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Eid under the shadow of Pandemic

India remains hugely concerning, with several states continuing to see a worrying number of cases, hospitalisations and deaths.

Aslam Hossain, editor of Dainik Nawapara, a regional daily of Jashore, a border district along India, followed the way of his brother Belal Hossain. And Belal, younger brother of Aslam Hossain, followed the path of his uncle renowned entrepreneur Amir Hossain. Covid- 19 made them past within a year.

Belal Hossain, younger brother of Aslam Hossain, who was a football player, had become the victim of Covid- 9. The death of their uncle Amir Hossain was the first case of death from coronavirus in the locality. Eid brought no joy to the family of Aslam Hossain.

Journalist Aslam’s family is not the only family who has lost their dearest and nearest ones. There are so many families in Bangladesh who have lost their beloved ones. Covid-19 claimed 12,102 people in Bangladesh till Friday, the Eid Day, the biggest religious occasion of the Muslims. India counted a total of 2,62,317 deaths on the day. And Pakistan counted 19,336 dead.

India on Friday reported 3,43,144 new coronavirus cases over the last 24 hours, taking its overall caseload past the 2.40 crore mark. The death toll rose to 2,62,317 by a single-day rise of 4,000 deaths in a day, according to the Union health ministry data, reports The Times of India.

India’s COVID-19 situation remains hugely concerning, with several states continuing to see a worrying number of cases, hospitalisations and deaths, WHO chief Tedros Adhanom Ghebreyesus said on Friday, warning that the pandemic’s second year will be “far more deadly” than the first for the world, referring to the Press Trust of India, The Hindu reported.

The reports adds that Mr. Ghebreyesus added that the WHO is responding to the COVID-19 surge in India and has shipped thousands of oxygen concentrators, tents for mobile field hospitals, masks and other medical supplies.

`India remains hugely concerning, with several states continuing to see a worrying number of cases, hospitalisations and deaths,’he said at the daily media briefing.

Bangladesh logged an additional 26 Covid-19 deaths and 848 infections in the past 24 hours until Friday 8:00am counting the death toll to 12,102 and infections to 7,79,535 in the country, according to New Age.

A Directorate General of Health Services handout came up with the latest Covid update.

An analysis of Dawn states that the coronavirus situation in India offers a sobering reminder of how quickly a pandemic can escalate. With half of the world’s new confirmed Covid-19 cases from India this past week, hospital beds and oxygen are in short supply. Official estimates of mortality are staggering at 4,000 deaths, every day, but the actual numbers may be much higher. But not long ago, India felt that it had dodged the bullet; a feeling that Narendra Modi, India’s Prime Minister, gave voice to at the World Economic Forum on January 28th: `(India) has saved the world, entire humanity, from a major tragedy by effectively controlling coronavirus.’

The analysis continues- while it will take months, if not years, to identify the precise triggers that set off this surge, a few things are clear. First, the relatively muted waves over the past year created a sense of exceptionalism and false security, leading to compliance fatigue among the general population. Second, the danger of this gradual movement away from mask-wearing and social distancing was exacerbated by a government that encouraged large election rallies (for instance, in West Bengal) and religious festivals. April saw massive gatherings for the Kumbh Mela seeing millions converge in one location. Third, even as India produced vaccines for the world, its own vaccination rates remained low and ultimately plummeted as vaccine shortages riled the industry. Fourth, states like Delhi were woefully unprepared for a surge of this magnitude, and worse, leadership crumbled leaving civil society and citizens to negotiate an increasingly treacherous medical landscape.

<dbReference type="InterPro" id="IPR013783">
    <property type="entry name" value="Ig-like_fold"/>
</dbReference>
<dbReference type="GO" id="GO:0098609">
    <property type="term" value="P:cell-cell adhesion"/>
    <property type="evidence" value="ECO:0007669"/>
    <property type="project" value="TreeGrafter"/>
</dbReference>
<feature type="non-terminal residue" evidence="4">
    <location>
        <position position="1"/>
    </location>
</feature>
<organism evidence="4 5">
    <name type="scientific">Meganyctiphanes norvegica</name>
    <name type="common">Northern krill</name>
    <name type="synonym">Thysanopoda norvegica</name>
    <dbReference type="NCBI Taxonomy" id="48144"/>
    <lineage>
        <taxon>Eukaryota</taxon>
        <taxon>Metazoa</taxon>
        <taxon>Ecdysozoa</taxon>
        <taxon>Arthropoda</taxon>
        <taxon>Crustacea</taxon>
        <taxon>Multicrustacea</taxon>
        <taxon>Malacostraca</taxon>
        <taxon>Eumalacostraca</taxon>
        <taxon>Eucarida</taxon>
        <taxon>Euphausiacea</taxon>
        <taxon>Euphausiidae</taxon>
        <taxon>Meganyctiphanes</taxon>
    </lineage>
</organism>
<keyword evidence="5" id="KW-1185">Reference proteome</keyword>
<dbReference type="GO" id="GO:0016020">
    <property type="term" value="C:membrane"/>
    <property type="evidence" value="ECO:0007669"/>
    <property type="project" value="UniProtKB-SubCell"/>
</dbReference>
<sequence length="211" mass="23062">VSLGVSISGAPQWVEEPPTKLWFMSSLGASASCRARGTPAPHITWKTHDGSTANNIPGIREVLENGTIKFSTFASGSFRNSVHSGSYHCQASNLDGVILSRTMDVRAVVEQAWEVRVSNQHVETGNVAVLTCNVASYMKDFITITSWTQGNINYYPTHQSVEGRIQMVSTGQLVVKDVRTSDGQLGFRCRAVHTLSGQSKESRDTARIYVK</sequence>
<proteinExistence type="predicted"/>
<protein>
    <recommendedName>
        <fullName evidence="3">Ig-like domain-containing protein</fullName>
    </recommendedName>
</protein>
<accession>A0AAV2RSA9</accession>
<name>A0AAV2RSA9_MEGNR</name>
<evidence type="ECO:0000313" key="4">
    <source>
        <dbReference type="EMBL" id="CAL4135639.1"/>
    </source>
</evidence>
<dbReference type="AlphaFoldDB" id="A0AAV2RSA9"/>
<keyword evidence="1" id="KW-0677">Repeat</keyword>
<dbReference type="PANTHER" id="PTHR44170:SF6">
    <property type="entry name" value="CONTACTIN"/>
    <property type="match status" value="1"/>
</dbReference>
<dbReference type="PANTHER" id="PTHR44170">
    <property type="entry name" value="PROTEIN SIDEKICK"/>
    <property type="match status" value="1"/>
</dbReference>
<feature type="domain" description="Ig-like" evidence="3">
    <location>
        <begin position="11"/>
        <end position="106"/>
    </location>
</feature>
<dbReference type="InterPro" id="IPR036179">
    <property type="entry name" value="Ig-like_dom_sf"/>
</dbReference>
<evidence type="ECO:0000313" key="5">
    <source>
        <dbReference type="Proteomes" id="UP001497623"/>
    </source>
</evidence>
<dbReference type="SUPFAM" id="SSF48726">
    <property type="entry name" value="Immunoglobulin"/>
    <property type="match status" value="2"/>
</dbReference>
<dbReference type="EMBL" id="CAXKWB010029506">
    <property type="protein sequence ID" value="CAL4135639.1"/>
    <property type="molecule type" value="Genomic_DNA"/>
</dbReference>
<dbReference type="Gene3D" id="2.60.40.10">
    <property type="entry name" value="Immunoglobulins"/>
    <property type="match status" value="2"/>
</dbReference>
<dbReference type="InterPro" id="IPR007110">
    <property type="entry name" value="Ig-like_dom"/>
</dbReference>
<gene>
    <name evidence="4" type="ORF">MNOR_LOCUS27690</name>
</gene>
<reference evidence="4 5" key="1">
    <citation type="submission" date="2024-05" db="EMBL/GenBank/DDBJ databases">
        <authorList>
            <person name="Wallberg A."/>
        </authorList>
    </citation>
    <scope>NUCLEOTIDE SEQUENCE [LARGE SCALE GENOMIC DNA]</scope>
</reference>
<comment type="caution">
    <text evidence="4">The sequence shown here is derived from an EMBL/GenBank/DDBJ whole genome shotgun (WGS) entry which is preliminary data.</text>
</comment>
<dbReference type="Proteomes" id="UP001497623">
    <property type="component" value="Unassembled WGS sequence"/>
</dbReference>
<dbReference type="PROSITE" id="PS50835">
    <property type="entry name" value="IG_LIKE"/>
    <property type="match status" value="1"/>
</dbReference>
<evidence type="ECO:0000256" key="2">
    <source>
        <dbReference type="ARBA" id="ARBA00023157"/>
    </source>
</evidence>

Unfortunately, Pakistan shares many of the ingredients in this deadly cocktail.

There is a belief that the low prevalence and mortality rates in the first few waves implies we must have some natural immunity. Our recent wave has started with a similar decline in compliance. With the coming of spring came large weddings and large political rallies. With Eid around the corner, there is no shortage of religious fervour and a chance that extended vacations may mean even larger gatherings of extended family.

The data are already showing that Pakistan may be headed into a similar catastrophe.

In this situation, the world celebrated the holy Eid-u-Fitr, the largest religious festival of the Muslims. Many people of Bangladesh were seen offering prayers at several graveyards for the departed nearest and dearest ones. Bangladesh is a Muslim majority country. Muslims of rest of the world also did the job same as Bangladesh.  People of Gaza had to pass the Eid Day in tense battle. So, Eid did not bring joy for the Muslims this year.

Saifur Rahman Saif is a Bangladeshi journalist. He works at New Age, a popular daily. He can be reached at


The views and opinions expressed by the writer are personal and do not necessarily reflect the official position of VOM.
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